Author ~ Remmy Duchene
Publisher ~ Dreamspinner Press
Published ~ 17th February 2016
Genre ~ Contemporary M/M Romance
When Jackson Rawlings comes out of the closet, he loses everything: from his record label to the self-confidence he needs to perform on stage. Jackson feels as if the world is out to get him. Broken and afraid, he escapes to Hallesford and the ranch he calls home. All he wants is to live out the rest of his life peacefully and out of the spotlight.
But the fates just love interfering in his life.
Marques Lopez is the owner of Phoenix Records, and not only does he hate what happened to Jackson, he feels Jackson Rawlings has plenty more to contribute to the music industry. He ventures into small-town USA to find the singer and when he does, Jackson is a mere fragment of the man he used to be. To make matters worse, Marques’s body and heart step in to present him with a choice between business and pleasure—unless he could have his cake and eat it too…
“Country Soul” is a simple romance about a Country star. Not just any star, Jackson Rawlings, one of the biggest draws in Country, a singer/songwriter so popular that his chart listings didn’t drop a single slot when he came out as gay a year ago. Jackson’s tired. It seems that he has been on tour forever, and the concert that opens the book looks like it’s his last. His record label, his management, despite still selling big numbers, informed him that he was being dropped because of the “gay thing”. Typical Southern bigots, willing to sacrifice even the enormous profits they continue to make from Jackson and his music, they’re tossing him to the wolves, rather than growing up and joining the 21st Century.
That’s the last straw for Jackson. He’s got plenty of money (not to mention continued royalties for years to come), but the energy that drives him, the love and power of the music, and the audience, whose feedback is like mother’s milk to him, will now be denied him. And his lousy label would make sure he damned well couldn’t perform for any other label or management by tying him up in court for the next decade.
That’s it. It’s over for Jackson. All he wants to do now is go home, hide out and drink himself under the table for a year or two.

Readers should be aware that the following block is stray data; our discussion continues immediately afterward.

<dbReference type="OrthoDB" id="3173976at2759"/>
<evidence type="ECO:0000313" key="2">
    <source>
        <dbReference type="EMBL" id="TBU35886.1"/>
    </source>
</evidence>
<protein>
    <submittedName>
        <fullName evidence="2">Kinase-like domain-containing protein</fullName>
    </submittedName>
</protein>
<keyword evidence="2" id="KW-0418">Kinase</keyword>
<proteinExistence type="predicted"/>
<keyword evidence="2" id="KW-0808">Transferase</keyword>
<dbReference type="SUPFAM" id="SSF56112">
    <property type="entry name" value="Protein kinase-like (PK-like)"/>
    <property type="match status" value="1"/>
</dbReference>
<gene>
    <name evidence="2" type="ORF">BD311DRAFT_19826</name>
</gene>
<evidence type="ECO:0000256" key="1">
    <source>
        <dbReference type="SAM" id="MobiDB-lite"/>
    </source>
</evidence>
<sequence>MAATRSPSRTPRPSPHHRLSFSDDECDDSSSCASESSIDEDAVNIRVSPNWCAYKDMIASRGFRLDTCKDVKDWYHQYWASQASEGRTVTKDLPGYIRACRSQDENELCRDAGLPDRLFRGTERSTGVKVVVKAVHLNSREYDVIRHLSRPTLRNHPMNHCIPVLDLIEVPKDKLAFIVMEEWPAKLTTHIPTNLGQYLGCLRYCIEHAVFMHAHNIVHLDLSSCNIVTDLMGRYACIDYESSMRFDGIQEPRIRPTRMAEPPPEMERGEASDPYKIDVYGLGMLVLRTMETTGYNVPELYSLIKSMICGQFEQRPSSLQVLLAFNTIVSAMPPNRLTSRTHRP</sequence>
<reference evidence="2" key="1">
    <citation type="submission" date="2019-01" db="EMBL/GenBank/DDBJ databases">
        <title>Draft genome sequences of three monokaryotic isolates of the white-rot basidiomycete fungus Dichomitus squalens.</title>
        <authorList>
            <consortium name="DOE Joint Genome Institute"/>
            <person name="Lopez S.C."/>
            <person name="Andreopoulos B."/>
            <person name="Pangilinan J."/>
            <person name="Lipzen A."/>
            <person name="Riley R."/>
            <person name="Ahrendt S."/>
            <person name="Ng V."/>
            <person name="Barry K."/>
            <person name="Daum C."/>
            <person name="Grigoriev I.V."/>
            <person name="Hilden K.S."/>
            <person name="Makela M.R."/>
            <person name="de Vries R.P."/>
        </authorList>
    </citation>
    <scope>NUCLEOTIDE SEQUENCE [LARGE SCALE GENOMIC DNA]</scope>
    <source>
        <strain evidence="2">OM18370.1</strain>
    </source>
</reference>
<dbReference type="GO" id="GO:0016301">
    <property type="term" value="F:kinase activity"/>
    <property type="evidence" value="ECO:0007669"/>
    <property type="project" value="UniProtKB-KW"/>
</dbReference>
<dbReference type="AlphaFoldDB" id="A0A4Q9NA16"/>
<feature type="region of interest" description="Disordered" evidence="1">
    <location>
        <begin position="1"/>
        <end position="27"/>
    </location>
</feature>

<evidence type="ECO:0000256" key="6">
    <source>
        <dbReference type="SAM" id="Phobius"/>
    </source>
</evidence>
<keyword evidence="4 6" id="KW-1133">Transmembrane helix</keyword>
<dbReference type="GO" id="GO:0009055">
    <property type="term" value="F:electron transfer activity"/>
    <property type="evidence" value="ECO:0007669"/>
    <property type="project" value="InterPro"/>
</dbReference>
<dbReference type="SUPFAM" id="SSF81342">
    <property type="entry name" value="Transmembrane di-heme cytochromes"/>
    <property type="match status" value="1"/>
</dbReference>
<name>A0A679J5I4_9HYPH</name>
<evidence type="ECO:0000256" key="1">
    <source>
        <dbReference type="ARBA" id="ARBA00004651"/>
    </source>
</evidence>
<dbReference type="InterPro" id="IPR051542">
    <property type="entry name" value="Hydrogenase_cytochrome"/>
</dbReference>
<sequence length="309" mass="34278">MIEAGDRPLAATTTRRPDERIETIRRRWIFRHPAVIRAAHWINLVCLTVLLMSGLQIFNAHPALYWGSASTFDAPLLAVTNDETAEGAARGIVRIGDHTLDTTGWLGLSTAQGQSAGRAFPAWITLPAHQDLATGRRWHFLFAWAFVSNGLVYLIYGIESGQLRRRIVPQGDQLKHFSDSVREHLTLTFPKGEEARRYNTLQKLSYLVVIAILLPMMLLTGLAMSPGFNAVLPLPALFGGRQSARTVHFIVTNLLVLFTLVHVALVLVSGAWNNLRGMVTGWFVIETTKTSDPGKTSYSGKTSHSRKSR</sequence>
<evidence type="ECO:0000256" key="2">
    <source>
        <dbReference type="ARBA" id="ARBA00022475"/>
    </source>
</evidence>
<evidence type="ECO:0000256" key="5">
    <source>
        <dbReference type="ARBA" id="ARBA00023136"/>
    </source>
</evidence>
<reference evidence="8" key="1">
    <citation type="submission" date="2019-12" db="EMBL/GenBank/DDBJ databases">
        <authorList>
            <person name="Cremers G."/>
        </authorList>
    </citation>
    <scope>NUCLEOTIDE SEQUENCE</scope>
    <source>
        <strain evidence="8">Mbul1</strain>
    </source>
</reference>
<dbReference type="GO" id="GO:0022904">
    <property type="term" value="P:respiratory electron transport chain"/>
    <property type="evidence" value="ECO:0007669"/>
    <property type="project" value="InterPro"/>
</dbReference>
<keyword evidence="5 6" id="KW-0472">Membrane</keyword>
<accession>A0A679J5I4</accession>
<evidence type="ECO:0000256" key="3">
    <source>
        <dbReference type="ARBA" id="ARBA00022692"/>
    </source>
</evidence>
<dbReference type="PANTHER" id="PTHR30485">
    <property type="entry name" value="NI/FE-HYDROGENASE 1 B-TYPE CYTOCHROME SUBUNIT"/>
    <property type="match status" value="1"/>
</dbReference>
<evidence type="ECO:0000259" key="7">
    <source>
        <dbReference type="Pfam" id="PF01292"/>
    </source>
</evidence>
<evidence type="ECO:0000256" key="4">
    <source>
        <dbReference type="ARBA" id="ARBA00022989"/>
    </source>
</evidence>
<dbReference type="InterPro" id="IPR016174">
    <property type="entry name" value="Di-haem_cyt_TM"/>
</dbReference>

Fortunately, the young CEO of Pheonix records, Marques Lopez, is not about to let that happen. Another successful gay man, Marques is not going to let the industry grind up one of its biggest talents and throw Jackson into the dustbin of Country Music history without a fight. And he’s just the man to mount that battle. A record company CEO with a talent for writing and producing, he’s determined to take Jackson to another level, to the heights his towering talent deserves. But first, he has to get around Jackson and convince him that life is worth living, music is worth making, and loving Marques would be a great idea.
“Country Soul” is about restoring the soul of a great artist. In many ways, it’s the deepest kind of gay romance. It’s not all about sex. It’s not all about looks, or money or talent. It’s about reclaiming a pure and innocent soul, saving the music when you save the man. It’s about spitting in the eye of one more corporatocracy too myopic to see beyond their outmoded, outdated, self-destructive bigotry and homophobia.
And more important, it’s about one man and his commitment to the talent and beauty of another, a commitment that leads him to more than a new client, a new artist for his label – to a partner of the heart, to the love he’d always dreamed of, but never quite dared to hope for.
Marques has passion and energy enough for both of them, his hope is infectious, his determination to bring Jackson back from the brink brooks no failure. And together, they are a force to be reckoned with, a force that even bigotry and irrational hate cannot stop.
Mr. Duchene is a fine writer. His characters are instantly believable, empathetic and beautifully drawn. The pain of “losing the music” was evocative and moving, almost as much as the burgeoning love between the two men. My only complaint is that this book is a novella that deserves to be fleshed out into a full-fledged novel, which would have allowed for a bit more complexity, a few more twists and turns, a richer palette of colors, locations and experiences.
But still, “Country Soul” is a book of almost delicate sensibility, the probing of a discouraged man’s soul and the hope that reignites it when the right man, a man who believes in him and his music, comes to the rescue.